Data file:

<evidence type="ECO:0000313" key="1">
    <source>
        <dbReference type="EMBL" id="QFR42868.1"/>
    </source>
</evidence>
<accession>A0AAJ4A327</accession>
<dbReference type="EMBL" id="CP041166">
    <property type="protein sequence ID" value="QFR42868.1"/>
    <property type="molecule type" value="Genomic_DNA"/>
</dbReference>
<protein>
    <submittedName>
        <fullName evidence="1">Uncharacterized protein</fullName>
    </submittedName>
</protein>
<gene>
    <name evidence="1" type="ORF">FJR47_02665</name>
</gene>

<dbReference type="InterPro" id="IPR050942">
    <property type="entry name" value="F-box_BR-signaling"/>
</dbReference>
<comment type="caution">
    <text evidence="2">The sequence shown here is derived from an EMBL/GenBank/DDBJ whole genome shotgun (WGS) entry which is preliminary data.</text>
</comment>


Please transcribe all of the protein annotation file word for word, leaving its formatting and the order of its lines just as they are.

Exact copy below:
<evidence type="ECO:0000313" key="1">
    <source>
        <dbReference type="EMBL" id="QFR42868.1"/>
    </source>
</evidence>
<accession>A0AAJ4A327</accession>
<dbReference type="EMBL" id="CP041166">
    <property type="protein sequence ID" value="QFR42868.1"/>
    <property type="molecule type" value="Genomic_DNA"/>
</dbReference>
<protein>
    <submittedName>
        <fullName evidence="1">Uncharacterized protein</fullName>
    </submittedName>
</protein>
<gene>
    <name evidence="1" type="ORF">FJR47_02665</name>
</gene>

<dbReference type="InterPro" id="IPR050942">
    <property type="entry name" value="F-box_BR-signaling"/>
</dbReference>
<comment type="caution">
    <text evidence="2">The sequence shown here is derived from an EMBL/GenBank/DDBJ whole genome shotgun (WGS) entry which is preliminary data.</text>
</comment>